There’s good news though, new digital technology platforms are allowing companies to overcome this. 

Customer Experience Management (CXM/CEM) technology allows marketers to manage and capture data sources along the journey and link those sources, facilitating the single view of the customer that is the foundation of an effective customer experience and retention strategy. 

With this perspective companies are able to develop and deliver seamless, omnichannel communications that are timely, relevant and personalized no matter where a customer is in the buyer’s journey. 

A modern Customer Communications Management (CCM) platform will bridge the gap between legacy and innovative IT deployment systems and allow for companies to produce an experience that will connect with customers and bolster the customer retention rate.  

 

Implement a CCM solution and watch the retention rate magic happen

When post-purchase customers are reminded they matter and receive a great customer experience, they remain loyal and buy again and again. According to research conducted by Laura Lak repeat customers spend 33% more compared to new customers.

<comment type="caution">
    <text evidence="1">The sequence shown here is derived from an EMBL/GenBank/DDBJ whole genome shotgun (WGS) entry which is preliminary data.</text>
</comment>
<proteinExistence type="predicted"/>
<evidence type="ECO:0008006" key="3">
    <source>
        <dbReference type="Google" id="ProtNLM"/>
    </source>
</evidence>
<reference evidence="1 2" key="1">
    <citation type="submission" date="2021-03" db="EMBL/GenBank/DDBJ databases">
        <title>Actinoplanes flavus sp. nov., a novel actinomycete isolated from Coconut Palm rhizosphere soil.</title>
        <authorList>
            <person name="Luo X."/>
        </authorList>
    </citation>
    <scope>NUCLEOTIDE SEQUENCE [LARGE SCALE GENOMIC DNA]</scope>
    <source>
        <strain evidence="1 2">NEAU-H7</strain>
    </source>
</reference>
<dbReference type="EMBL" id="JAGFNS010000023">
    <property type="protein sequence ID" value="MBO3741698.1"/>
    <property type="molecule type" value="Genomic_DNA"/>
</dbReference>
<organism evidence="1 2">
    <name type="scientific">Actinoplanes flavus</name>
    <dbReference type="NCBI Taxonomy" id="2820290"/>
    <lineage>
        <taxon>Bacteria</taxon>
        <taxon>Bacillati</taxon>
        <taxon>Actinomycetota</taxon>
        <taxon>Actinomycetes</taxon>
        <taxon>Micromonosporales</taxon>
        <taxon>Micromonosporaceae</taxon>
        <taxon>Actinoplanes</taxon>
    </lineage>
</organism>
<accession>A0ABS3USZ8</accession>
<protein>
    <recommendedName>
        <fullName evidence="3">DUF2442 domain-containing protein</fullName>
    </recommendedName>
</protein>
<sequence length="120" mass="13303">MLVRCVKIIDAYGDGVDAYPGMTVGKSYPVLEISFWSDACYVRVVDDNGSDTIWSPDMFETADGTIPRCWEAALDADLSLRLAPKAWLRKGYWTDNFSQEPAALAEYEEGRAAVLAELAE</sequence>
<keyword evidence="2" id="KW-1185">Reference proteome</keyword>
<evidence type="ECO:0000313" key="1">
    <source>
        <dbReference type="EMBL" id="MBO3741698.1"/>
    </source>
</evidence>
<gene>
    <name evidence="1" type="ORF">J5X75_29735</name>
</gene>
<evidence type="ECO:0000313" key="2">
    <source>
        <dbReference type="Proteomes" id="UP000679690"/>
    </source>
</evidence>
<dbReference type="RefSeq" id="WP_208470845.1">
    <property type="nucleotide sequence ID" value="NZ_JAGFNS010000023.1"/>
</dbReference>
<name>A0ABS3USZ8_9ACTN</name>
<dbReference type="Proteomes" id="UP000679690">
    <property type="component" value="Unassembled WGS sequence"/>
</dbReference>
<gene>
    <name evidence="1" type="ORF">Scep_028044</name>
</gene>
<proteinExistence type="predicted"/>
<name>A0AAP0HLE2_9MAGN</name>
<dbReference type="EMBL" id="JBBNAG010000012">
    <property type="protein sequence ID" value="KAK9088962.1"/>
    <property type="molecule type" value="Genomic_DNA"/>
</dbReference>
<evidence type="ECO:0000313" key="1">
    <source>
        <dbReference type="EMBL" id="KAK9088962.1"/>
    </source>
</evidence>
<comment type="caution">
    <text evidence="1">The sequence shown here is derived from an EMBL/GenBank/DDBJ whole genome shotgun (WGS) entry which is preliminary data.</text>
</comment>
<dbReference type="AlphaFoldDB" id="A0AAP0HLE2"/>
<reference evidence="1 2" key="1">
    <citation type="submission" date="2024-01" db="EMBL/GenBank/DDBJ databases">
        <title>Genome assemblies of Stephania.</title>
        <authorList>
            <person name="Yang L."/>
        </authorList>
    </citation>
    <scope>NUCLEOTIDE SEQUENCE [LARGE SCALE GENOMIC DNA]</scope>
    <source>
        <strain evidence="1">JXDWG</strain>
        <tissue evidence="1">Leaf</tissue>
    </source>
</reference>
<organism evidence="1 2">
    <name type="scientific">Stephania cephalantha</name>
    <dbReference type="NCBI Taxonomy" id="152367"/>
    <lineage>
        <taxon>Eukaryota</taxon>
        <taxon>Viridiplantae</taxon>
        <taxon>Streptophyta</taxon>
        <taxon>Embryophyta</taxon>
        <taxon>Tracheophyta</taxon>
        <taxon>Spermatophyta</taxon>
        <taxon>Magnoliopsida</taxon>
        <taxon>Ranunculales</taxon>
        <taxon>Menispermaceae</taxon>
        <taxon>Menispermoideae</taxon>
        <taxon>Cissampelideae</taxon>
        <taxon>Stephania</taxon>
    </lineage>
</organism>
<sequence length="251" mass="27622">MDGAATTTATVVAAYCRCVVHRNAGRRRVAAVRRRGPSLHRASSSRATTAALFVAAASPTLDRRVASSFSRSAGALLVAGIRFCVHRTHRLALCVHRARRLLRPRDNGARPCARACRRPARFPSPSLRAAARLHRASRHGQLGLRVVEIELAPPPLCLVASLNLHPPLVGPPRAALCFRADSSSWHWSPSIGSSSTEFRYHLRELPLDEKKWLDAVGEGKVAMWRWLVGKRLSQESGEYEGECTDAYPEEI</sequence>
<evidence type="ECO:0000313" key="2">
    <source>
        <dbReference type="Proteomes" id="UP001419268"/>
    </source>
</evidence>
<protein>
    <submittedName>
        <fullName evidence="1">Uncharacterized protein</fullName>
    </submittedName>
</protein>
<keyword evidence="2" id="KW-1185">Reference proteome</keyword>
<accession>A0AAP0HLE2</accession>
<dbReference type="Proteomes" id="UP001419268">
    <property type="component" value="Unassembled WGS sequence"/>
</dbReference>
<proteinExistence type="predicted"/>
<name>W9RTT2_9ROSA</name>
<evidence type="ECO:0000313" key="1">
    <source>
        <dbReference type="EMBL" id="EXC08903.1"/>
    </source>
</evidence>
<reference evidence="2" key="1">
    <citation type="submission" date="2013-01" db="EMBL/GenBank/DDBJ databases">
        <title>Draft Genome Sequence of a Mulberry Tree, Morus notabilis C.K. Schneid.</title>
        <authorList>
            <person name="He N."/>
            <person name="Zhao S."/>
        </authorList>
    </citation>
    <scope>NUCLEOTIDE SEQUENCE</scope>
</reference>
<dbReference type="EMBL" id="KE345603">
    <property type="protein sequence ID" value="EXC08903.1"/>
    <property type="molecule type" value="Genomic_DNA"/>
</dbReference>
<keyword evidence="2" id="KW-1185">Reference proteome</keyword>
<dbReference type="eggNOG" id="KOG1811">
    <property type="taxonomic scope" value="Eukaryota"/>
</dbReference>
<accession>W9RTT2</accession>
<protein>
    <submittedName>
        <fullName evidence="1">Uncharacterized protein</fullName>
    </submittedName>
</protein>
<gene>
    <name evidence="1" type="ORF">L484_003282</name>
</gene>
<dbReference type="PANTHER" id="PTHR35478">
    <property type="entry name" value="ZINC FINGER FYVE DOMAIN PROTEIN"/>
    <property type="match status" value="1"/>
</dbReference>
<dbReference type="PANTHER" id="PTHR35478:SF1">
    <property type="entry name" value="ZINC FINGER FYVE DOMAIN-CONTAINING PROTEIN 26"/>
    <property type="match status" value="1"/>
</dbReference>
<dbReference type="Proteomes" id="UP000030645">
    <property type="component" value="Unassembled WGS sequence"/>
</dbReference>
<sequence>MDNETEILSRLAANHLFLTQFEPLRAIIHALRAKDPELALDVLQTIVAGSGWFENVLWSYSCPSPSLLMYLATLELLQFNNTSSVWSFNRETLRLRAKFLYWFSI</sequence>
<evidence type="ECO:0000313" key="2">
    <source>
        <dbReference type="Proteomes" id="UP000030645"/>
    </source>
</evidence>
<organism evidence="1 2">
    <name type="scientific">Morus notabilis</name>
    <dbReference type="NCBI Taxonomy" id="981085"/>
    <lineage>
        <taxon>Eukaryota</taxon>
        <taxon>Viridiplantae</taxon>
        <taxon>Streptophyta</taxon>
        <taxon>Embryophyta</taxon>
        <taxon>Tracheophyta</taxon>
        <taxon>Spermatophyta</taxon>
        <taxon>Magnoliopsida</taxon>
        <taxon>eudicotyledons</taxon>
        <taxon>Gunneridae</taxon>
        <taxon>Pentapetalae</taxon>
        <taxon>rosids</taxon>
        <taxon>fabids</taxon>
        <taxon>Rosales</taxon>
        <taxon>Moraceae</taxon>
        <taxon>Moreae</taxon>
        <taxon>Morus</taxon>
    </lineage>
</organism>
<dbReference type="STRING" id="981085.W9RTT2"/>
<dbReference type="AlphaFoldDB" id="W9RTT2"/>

A boost in the customer retention rate translates into other increases, as well. 

A 5% increase in customer retention can increase profits by 25-95% according to Bain & Co/HBR. And here’s another positive from the research firm of Emmet and Mark Murphy; a 2% increase in customer retention has the same effect as decreasing costs by 10%.

Clearly, improving the customer experience is the secret to improving the customer retention rate.

 

Learn more about why customer experience is the key to improving the customer retention rate by reading the whitepaper Acquisition vs. Retention: Where Should Brands Focus.

 

 

 

Stephanie Clarke

Stephanie Clarke

Director of Content Marketing

Stephanie Clarke is the Director of Content Marketing at Quadient, responsible for developing and executing Quadient’s global content strategy. Stephanie has more than 14 years of experience in the software, technology and manufacturing industries. She has a proven track record for designing and implementing winning and profitable B2B marketing strategies for global technology brands. Stephanie holds a B.A. from Wilfred Laurier University.